Merck is seeking approval for Arcoxia, the drug designed to be the successor to Merck's withdrawn painkiller Vioxx.
Vioxx was pulled from the market in 2004 after a study found that it increased the risk of heart attack and stroke. More than 11,000 lawsuits have been filed, alleging Merck was aware of the risks of Vioxx earlier and should have warned patients.
Merck has released the result from a study that found no more heart risk from Arcoxia than from diclofenac, also called Voltaren, an older drug commonly used in Europe. The Arcoxia study looked at data from 24,000 patients, and two other clinical trials bring the total number of patients examined to 34,000.However, the trials also held warning signs. Many patients stopped taking Arcoxia because of high blood pressure problems, and those who took Arcoxia may have had a slightly greater chance of developing congestive heart failure than those who did not. Voltaren might also cause some risk of heart disease itself, making the comparison somewhat dubious.
Arcoxia (etoricoxib) is a COX-2 selective inhibitor, just like Vioxx. Why should we believe that this medicine is any safer than Vioxx that killed 60,000 people before it was taken off the market?
It is in the identical class of drugs, and the FDA has not improved in the least at protecting the public from dangerous drugs.
With the number of Vioxx lawsuits -- and courtroom defeats -- climbing, Merck is looking for another "blockbuster" drug to pay for that first disaster. So they're already crowing about the "positive results" of Arcoxia, another worthless painkiller they hope the FDA will approve very soon.
But those "positive results" come from a study that Merck has yet to submit to any external review board. For your own protection, it is wise to remain highly skeptical of all drugs, but especially new ones. Also be suspicious of research funded by those who want to sell the product.
Study after study has shown that the results, unsurprisingly, tend to be biased.
The few details Merck has released may have been enough to wet the appetites of Wall Street for a little while, but not nearly enough to satisfy medical experts, including the American College of Cardiology that called the findings a very carefully crafted press release.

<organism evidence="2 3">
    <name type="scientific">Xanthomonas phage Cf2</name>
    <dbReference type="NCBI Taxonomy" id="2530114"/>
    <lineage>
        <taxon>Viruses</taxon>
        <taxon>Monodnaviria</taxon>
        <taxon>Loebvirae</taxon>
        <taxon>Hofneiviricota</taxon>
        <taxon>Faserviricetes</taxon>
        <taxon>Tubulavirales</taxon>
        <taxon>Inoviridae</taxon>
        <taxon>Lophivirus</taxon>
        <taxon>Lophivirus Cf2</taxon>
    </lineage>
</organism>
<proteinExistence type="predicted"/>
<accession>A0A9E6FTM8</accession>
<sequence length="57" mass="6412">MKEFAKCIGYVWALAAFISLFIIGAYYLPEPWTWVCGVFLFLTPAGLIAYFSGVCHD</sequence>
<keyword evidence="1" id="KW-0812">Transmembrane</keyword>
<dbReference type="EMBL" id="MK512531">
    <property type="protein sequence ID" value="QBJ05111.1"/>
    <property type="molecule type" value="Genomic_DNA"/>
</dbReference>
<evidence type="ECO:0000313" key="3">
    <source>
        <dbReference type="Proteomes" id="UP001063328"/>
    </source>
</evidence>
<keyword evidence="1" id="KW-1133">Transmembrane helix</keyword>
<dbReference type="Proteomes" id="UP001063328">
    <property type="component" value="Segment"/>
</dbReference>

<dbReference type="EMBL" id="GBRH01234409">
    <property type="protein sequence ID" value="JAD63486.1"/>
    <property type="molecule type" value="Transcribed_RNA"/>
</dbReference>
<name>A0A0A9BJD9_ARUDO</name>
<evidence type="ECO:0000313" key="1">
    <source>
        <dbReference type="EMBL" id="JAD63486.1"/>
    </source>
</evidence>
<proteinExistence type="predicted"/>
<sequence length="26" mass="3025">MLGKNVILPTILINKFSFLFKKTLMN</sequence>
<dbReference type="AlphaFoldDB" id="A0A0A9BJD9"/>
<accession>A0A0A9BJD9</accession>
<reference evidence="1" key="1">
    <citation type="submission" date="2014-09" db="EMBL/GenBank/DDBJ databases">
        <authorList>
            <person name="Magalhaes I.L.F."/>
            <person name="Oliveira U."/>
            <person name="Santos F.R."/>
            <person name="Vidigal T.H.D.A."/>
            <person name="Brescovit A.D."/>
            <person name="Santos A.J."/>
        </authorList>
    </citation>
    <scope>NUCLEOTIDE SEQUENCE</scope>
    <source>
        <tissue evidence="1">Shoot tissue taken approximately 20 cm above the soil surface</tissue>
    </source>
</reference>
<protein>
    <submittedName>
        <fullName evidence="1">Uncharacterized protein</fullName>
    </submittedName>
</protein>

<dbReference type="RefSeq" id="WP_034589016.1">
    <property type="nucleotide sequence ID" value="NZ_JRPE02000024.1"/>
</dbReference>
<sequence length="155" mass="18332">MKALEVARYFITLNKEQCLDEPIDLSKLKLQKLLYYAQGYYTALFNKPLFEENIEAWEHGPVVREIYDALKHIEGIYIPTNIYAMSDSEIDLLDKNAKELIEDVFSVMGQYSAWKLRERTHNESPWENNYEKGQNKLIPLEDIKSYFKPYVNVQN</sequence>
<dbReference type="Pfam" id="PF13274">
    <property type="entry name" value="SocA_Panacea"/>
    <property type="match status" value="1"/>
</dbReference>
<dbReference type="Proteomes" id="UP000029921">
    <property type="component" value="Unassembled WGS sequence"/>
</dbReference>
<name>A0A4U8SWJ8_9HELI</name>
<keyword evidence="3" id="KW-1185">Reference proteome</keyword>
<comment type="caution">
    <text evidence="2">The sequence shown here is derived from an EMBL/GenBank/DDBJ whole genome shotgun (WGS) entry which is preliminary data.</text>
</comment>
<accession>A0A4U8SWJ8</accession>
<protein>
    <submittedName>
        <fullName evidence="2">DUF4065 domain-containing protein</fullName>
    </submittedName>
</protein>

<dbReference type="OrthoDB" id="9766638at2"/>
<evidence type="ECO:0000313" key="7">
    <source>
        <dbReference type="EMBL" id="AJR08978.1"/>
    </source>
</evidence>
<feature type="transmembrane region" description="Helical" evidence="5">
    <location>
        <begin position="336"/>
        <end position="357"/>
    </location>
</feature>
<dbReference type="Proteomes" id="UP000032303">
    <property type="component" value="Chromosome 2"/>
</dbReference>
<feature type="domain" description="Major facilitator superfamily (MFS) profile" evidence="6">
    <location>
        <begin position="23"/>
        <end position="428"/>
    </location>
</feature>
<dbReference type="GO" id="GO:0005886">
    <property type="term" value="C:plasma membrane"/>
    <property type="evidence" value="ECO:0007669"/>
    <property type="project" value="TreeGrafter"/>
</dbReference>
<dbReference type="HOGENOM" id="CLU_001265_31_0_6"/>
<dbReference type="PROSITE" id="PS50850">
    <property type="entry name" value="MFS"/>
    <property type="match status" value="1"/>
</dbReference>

When it comes to treating your pain, are you willing to take a chance on a drug -- sold behind the counter or in front of it -- that can cripple or kill you? Merck was very enthusiastic about Vioxx, too, when it first came out, and tens of thousands of people are dead as a result.
Here are some other safe, natural pain-killers:
Ginger: This herb is anti-inflammatory and offers pain relief and stomach-settling properties. Fresh ginger works well steeped in boiling water as a tea or grated into vegetable juice.
Boswellia: Also known as boswellin or "Indian frankincense," this herb contains specific active anti-inflammatory ingredients, referred to as boswellic acids that animal studies have shown significantly reduce inflammation. This is one of my personal favorites as I have seen it work well with many of my rheumatoid arthritis patients
Bromelain: This enzyme, found in pineapples, is a natural anti-inflammatory. It can be taken in supplement form, but eating fresh pineapple may also be helpful.
Cetyl Myristoleate (CMO): This oil, found in fish and dairy butter, acts as a "joint lubricant" and an anti-inflammatory. I have also used this for myself to relieve ganglion cysts and a mild annoying carpal tunnel syndrome that pops up when I type too much on non-ergonomic keyboards. I used a topical preparation for this.
Evening Primrose, Black Currant and Borage Oils: These contain the essential fatty acid gamma linolenic acid (GLA), which is useful for treating arthritic pain. If you struggle with dry skin in the winter, it is a strong indicator that you are deficient in these fats.
<!--?xml:namespace prefix = st1 /--><st1:city><st1:place>Cayenne</st1:place></st1:city> Cream: Also called capsaicin cream, this spice comes from dried hot peppers. It alleviates pain by depleting the body's supply of substance P, a chemical component of nerve cells that transmits pain signals to the brain.